Monday, October 26, 2009

Medicare Fraud: A $60 Billion Crime Wave;

Medicare Fraud is a $60 billion industry for criminals, who find Medicare “easy” to rip off using fake storefront addresses and using stolen medicare patient information

Prelude: October 26 - According to a CBS “60 Minutes” report last night, which I reproduce below. Medicare now spends $430 billion a year. Of this, $60 billion, or 14%, flows to criminals operating out of unoccupied store fronts with addresses and using Medicare information stolen from hospitals, drug stores, doctors’ offices, and patients themselves.

This is frightening. The public option, after all, may be nothing but a ploy to extend Medicare to all. Medicare prides itself on paying claims within 30 days without intervening based on provider and patient claims information. Yet Medicare is no model for reform. In a September 11 WSJ article Grace-Marie Turner, president of the Galen Institute, and Joseph Antos, senior fellow at the American Enterprise Institute, give 5 reasons why Medicare is a failed model:

1) Medicare is going bankrupt;

2) Private payers are bailing out hospitals and doctors, keeping them in business despite 30% lower Medicare payments;

3) Expansion of entitlement programs threatens national economic security;

4) Low Medicare administration costs are a mirage and fantasy and don not reflect true costs;

5) Medicare is rife with fraud;

6) Medicare shortchanges seniors by exposing them to unmanageable costs;

7) Medicare business model is obsolete and contains no innovations for disease management or wellness and prevention;

8) Medicare payments are too low, and many doctors are not accepting new Medicare patients;

9) Medicare decisions are being made in Washington by nonmedical bureaucrats;

10) No one is running show’ Obama administrations has yet to name an administrator for Centers of Medicare and Medicaid, which cover over 100 million Americans.
Criminals are aware of the ease with which a headless Medicare administration can be ripped off, and are moving accordingly. The following should be required reading for those who support a government run public option.

Medicare Fraud: A $60 Billion Crime CBS 60 Minutes, October 25, 2009

STEVE KROFT, CBS: Of all the problems facing the United States right now, none are more important than healthcare. President Obama says rising costs are driving huge federal budget deficits that imperil our future, and that there is enough waste and fraud in the system to pay for health care reform if it was eliminated.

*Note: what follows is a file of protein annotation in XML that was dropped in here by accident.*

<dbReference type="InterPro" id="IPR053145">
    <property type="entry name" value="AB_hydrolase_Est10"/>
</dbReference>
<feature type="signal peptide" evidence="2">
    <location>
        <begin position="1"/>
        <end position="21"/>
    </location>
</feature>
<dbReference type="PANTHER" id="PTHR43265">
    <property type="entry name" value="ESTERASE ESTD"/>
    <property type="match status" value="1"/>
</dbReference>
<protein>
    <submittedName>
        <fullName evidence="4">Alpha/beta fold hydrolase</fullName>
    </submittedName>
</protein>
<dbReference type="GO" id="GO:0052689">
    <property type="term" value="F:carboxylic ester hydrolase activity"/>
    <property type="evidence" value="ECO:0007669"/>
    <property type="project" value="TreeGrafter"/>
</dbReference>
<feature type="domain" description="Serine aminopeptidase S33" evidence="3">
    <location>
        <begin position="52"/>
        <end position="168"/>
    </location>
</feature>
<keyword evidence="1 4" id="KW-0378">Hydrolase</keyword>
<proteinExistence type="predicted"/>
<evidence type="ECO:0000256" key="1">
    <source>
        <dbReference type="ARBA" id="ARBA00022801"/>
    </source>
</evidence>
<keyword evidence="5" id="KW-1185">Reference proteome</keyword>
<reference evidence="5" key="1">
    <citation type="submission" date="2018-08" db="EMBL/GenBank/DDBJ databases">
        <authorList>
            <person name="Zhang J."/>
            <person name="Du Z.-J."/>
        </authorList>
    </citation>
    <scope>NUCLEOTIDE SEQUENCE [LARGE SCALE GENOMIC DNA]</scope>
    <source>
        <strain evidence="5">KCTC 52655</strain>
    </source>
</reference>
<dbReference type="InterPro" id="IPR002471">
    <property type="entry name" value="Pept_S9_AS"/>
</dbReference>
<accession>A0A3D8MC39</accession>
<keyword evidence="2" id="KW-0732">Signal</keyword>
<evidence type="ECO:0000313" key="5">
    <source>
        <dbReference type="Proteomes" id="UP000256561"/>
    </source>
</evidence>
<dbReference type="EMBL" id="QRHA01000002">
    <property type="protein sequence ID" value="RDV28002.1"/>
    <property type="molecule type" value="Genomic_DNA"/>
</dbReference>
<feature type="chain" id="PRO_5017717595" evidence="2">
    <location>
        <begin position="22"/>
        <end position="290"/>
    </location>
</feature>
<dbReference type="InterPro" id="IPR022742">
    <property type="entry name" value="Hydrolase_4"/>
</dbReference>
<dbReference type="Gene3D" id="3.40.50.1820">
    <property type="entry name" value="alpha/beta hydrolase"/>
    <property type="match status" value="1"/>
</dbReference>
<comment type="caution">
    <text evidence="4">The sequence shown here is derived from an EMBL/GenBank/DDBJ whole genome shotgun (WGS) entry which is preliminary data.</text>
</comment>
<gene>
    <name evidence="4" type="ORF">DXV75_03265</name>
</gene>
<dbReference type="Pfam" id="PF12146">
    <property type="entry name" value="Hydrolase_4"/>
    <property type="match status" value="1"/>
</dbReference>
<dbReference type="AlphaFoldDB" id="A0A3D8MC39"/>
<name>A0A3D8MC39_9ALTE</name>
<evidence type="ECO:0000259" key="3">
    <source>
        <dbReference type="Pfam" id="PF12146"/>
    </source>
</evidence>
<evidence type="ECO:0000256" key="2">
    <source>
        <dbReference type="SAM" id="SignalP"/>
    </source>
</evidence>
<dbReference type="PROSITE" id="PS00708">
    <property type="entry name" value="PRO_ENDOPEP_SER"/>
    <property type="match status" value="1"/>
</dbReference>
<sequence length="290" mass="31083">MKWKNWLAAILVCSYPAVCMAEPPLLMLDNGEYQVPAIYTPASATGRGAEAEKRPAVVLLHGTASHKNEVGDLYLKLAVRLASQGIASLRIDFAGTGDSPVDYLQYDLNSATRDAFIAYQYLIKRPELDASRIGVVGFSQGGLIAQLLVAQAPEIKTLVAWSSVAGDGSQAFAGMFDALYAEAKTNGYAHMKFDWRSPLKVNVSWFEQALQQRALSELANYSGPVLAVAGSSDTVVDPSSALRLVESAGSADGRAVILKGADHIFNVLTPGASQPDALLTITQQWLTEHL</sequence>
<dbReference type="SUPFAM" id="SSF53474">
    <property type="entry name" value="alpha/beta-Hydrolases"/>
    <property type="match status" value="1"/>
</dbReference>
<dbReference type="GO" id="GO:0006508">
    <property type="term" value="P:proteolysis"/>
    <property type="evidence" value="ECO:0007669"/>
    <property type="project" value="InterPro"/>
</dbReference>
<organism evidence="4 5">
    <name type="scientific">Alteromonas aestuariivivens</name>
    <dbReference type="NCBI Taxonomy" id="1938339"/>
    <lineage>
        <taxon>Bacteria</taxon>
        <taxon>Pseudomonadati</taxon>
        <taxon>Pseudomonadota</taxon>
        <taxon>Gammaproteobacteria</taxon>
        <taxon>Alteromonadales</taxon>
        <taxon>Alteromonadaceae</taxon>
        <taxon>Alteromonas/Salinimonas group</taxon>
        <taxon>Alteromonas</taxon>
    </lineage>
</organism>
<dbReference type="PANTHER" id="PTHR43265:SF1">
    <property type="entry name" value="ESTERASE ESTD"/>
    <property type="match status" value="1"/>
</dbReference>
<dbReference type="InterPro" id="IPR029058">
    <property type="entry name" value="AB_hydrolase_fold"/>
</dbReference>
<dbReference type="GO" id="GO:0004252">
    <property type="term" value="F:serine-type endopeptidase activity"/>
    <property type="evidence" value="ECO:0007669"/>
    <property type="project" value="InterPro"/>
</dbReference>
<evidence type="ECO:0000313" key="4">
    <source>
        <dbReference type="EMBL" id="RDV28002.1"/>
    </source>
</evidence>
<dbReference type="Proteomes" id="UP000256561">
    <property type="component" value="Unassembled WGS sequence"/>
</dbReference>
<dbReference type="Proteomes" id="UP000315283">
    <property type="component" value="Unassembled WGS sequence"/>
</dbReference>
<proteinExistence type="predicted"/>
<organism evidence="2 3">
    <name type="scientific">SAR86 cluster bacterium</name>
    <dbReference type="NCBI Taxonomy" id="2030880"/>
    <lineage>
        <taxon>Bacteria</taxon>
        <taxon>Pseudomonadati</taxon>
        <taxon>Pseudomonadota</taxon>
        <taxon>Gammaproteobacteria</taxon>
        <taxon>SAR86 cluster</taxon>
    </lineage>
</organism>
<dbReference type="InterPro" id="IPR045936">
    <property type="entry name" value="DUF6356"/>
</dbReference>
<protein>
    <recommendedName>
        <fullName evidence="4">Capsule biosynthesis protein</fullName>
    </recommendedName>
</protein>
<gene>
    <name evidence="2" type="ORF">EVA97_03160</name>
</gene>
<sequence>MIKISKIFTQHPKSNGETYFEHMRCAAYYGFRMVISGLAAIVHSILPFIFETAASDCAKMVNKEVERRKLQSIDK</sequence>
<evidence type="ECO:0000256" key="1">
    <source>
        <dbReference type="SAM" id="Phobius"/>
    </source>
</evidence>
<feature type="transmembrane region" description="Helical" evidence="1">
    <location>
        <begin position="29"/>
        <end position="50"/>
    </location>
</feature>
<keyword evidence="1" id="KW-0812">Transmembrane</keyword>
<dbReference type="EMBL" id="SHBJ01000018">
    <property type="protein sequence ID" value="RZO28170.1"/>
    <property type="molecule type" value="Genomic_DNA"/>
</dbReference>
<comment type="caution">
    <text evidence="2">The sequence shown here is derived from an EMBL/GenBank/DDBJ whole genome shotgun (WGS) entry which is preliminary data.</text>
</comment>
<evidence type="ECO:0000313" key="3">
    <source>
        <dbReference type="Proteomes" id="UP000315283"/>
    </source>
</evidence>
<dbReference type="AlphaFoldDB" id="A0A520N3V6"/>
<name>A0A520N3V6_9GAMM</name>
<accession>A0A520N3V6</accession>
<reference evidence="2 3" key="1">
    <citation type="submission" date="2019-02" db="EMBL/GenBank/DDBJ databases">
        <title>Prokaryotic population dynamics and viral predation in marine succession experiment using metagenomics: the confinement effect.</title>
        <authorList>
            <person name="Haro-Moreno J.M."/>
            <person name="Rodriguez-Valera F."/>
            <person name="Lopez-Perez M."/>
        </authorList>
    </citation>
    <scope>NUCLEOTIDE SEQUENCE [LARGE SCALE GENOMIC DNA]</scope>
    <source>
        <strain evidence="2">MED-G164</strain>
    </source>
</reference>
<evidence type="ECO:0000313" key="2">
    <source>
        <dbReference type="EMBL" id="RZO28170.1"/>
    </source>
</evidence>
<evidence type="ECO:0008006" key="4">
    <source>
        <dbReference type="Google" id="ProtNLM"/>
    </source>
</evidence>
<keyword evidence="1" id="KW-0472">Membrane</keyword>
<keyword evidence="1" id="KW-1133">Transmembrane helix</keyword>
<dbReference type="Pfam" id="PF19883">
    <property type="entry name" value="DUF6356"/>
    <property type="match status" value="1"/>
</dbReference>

At the center of both issues is Medicare, the government insurance program that provides health care to 46 million elderly and disabled Americans. But it also provides a rich and steady income stream for criminals who are constantly finding new ways to steal a sizable chunk of the half a trillion dollars that are paid out each year in Medicare benefits.

In fact, Medicare fraud - estimated now to total about $60 billion a year - has become one of, if not the most profitable crimes in America.

We caution you that this story may raise your blood pressure, along with some troubling questions about our government's ability to manage a medical bureaucracy.
Kroft spoke with FBI special agent Brian Waterman and Kirk Ogrosky, a top justice department prosecutor:

BRIAN WATERMAN, FBI: There's a healthcare fraud industry where people do nothing but recruit patients, get patient lists, find doctors, look on the Internet, find different scams. There are entire groups and entire organizations of people that are dedicated to nothing but committing fraud, finding a better way to steal from Medicare

KROFT: Is the Medicare fraud business bigger than the drug business in Miami now?

KIRK OGROSKY, JUSTICE DEPARTMENT: I think it's way bigger.

KROFT: What changed?

OGROSKY: The criminals changed...

WATERMAN: Sophistication.

OGROSKY: They've figured out that rather than stealing $100,000 or $200,000, they can steal $100 million. We have seen cases in the last six, eight months that involve a couple of guys that if they weren't stealing from Medicare might be stealing your car.